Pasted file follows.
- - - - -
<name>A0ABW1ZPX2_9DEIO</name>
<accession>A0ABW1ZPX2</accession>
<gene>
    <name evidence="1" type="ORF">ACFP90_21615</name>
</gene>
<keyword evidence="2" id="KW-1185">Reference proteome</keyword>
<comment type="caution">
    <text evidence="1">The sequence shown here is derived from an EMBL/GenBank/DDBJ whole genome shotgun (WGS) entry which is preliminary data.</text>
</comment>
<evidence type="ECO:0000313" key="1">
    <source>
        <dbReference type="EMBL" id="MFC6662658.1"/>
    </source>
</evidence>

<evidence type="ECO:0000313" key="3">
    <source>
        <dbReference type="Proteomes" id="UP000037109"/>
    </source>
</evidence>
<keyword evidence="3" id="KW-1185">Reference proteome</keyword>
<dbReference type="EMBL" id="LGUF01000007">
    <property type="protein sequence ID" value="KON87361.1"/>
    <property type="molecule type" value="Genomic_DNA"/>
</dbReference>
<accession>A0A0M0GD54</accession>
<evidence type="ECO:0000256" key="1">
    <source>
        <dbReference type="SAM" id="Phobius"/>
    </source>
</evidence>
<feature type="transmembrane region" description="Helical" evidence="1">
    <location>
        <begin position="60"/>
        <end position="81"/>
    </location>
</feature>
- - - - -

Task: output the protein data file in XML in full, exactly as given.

<name>A0ABW1ZPX2_9DEIO</name>
<accession>A0ABW1ZPX2</accession>
<gene>
    <name evidence="1" type="ORF">ACFP90_21615</name>
</gene>
<keyword evidence="2" id="KW-1185">Reference proteome</keyword>
<comment type="caution">
    <text evidence="1">The sequence shown here is derived from an EMBL/GenBank/DDBJ whole genome shotgun (WGS) entry which is preliminary data.</text>
</comment>
<evidence type="ECO:0000313" key="1">
    <source>
        <dbReference type="EMBL" id="MFC6662658.1"/>
    </source>
</evidence>

<evidence type="ECO:0000313" key="3">
    <source>
        <dbReference type="Proteomes" id="UP000037109"/>
    </source>
</evidence>
<keyword evidence="3" id="KW-1185">Reference proteome</keyword>
<dbReference type="EMBL" id="LGUF01000007">
    <property type="protein sequence ID" value="KON87361.1"/>
    <property type="molecule type" value="Genomic_DNA"/>
</dbReference>
<accession>A0A0M0GD54</accession>
<evidence type="ECO:0000256" key="1">
    <source>
        <dbReference type="SAM" id="Phobius"/>
    </source>
</evidence>
<feature type="transmembrane region" description="Helical" evidence="1">
    <location>
        <begin position="60"/>
        <end position="81"/>
    </location>
</feature>